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Postsecondary education and RESPs: Why you should contribute

Posted on Wednesday February 19, 2020


Postsecondary education and RESPs: Why you should contribute

Your kids are your future! And when it comes to giving them every chance to succeed, these four letters should be on the tip of your tongue: RESP (registered education savings plan). Andi Basque, Wealth Management Advisor at UNI and Mutual Funds Advisor at Credential Asset Management Inc., explains how they work and why you should have one.

What is an RESP?

RESP or RRSP: the million dollar question! They look similar, but one letter can make a big difference. RESPs are for education; RRSPs are for retirement.

Andi Basque summarizes education savings as follows: “RESPs are registered investments that allow parents and grandparents to provide their children or grandchildren with financial assistance for postsecondary education. Contributions can be made starting when the child is born up to age 31 and the funds can be used to finance the child’s education up to age 35.”

The main feature of RESPs is that they get topped up each year with government grants and earn interest (called accumulated income). The savings generated can be used to pay for university studies or vocational training.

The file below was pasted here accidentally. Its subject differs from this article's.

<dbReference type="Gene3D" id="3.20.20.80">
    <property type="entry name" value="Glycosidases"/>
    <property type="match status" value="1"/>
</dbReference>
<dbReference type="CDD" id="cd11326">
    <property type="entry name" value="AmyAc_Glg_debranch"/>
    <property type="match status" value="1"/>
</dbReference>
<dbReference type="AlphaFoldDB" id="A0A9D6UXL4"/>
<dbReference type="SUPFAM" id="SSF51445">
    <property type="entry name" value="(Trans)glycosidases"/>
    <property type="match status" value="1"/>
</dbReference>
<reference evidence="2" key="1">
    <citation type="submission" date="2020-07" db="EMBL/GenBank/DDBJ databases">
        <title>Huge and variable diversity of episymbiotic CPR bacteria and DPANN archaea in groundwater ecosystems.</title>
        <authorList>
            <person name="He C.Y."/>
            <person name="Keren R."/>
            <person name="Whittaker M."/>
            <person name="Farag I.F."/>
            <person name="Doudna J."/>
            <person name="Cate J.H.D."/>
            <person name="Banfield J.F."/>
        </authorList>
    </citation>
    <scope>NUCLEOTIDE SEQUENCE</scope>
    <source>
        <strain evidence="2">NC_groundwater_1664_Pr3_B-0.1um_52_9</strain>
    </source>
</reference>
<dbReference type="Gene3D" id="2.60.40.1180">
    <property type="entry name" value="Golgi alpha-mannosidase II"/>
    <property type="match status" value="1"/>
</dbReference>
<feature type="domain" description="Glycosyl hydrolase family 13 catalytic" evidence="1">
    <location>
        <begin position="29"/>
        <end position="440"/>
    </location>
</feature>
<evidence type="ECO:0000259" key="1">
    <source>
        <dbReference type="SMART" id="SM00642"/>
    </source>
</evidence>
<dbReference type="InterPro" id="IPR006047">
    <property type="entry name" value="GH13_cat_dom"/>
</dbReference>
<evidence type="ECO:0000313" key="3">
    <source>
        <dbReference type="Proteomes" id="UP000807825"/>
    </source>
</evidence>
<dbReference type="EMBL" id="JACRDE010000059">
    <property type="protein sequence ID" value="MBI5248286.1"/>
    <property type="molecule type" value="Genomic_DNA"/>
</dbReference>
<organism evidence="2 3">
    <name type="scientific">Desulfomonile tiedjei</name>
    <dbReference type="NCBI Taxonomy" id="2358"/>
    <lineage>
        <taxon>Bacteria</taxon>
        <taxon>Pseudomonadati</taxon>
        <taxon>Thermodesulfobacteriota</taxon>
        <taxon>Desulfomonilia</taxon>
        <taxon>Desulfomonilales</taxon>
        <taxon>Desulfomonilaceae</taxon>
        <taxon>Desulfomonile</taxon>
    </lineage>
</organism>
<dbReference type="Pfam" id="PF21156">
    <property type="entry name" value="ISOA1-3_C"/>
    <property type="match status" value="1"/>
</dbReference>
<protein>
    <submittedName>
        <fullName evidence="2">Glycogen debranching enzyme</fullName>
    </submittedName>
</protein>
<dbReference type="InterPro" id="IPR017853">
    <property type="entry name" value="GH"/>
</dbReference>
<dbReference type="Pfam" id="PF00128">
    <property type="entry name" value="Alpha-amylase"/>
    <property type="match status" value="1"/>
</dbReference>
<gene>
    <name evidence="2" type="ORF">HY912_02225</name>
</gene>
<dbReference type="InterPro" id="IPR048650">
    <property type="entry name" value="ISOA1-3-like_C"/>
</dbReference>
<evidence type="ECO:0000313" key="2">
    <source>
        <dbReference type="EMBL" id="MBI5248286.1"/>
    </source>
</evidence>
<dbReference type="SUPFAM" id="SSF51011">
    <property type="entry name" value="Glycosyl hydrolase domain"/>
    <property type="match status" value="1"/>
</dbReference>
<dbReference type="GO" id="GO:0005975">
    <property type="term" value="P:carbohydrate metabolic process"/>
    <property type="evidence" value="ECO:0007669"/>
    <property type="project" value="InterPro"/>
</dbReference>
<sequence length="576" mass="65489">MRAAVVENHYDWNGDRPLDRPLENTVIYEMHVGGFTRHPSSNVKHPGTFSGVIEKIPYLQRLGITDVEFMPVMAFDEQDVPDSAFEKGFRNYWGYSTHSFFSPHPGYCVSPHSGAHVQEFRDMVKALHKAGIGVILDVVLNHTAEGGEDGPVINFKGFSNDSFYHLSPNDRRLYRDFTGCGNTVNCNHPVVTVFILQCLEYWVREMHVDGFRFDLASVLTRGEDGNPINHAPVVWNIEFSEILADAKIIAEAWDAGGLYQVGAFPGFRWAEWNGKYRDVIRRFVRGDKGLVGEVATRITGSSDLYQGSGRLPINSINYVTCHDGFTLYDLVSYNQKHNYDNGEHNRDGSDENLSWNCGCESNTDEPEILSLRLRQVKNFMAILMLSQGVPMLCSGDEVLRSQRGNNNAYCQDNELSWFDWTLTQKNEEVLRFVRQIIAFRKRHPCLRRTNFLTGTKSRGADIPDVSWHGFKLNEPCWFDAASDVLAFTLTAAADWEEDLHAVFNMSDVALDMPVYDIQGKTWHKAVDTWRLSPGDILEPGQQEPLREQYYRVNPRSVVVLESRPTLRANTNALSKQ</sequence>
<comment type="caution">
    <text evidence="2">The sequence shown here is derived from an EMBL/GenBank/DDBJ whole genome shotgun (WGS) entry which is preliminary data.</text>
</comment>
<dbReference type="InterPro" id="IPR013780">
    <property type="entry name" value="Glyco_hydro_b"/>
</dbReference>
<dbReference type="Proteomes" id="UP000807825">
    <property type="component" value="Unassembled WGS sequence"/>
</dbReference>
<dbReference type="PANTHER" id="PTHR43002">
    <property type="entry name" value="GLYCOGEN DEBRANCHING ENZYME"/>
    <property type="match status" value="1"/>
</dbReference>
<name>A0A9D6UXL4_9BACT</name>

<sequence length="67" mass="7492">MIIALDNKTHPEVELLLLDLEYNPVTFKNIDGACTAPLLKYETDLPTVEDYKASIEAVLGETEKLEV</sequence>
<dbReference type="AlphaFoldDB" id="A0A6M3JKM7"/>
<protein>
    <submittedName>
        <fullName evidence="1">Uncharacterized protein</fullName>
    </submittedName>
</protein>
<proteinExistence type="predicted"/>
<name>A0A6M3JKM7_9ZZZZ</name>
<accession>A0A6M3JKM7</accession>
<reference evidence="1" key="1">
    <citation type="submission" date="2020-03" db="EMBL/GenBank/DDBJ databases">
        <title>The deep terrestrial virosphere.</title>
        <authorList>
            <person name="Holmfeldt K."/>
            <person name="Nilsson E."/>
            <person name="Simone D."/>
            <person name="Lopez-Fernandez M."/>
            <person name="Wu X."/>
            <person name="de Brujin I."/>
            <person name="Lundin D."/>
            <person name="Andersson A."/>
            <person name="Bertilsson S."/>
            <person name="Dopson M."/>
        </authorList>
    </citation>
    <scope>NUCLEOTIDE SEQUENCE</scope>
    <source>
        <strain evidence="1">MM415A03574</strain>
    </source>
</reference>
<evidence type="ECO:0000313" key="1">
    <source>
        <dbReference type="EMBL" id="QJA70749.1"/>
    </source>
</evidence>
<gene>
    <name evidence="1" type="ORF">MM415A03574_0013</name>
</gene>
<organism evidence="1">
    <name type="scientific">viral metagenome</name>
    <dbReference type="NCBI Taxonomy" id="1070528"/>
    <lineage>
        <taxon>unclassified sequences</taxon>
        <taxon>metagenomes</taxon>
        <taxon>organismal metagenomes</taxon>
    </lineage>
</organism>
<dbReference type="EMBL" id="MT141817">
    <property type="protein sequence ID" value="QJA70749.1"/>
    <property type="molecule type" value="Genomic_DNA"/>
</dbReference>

Government grants make all the difference

Mr. Basque (who is a parent and grandparent), thinks the government grants are what makes RESPs so attractive: “RESPs are very different from other investments because the yield comes from government grants in addition to your own contributions and the interest earned. Canada matches 20% of the subscriber’s annual contribution. So if you contribute $1,000 before interest, the government will contribute $200. Then an additional return is calculated on the total amount ($1,200 in this example).”

Do you have to contribute every year?

Not at all! Minimum contributions for this type of investment are a myth. When asked about this issue, Mr. Basque was reassuring:

“Many parents are wary of RESPs because they mistakenly believe that they have to contribute every year. That myth is widespread and often drives parents away. There is absolutely no requirement to contribute every year. Plus, the government grants are available retroactively. They can be easily recovered the following year. That happens all the time.”

Are RESPs meant for modest-income families too?

Absolutely! The idea of putting money aside when you’re on a tight budget may seem counterintuitive. But Mr. Basque thinks it’s a good idea for modest-income families to open RESPs.

“Thanks to the CLB (Canada Learning Bond), modest-income families may be eligible for an additional contribution on top of the standard 20%. The CLB pays $500 in the first year and $100 per year thereafter, even if no further contributions are made.” The measure is intended to encourage parents on a tight budget to save early, since time equals better returns on this type of investment.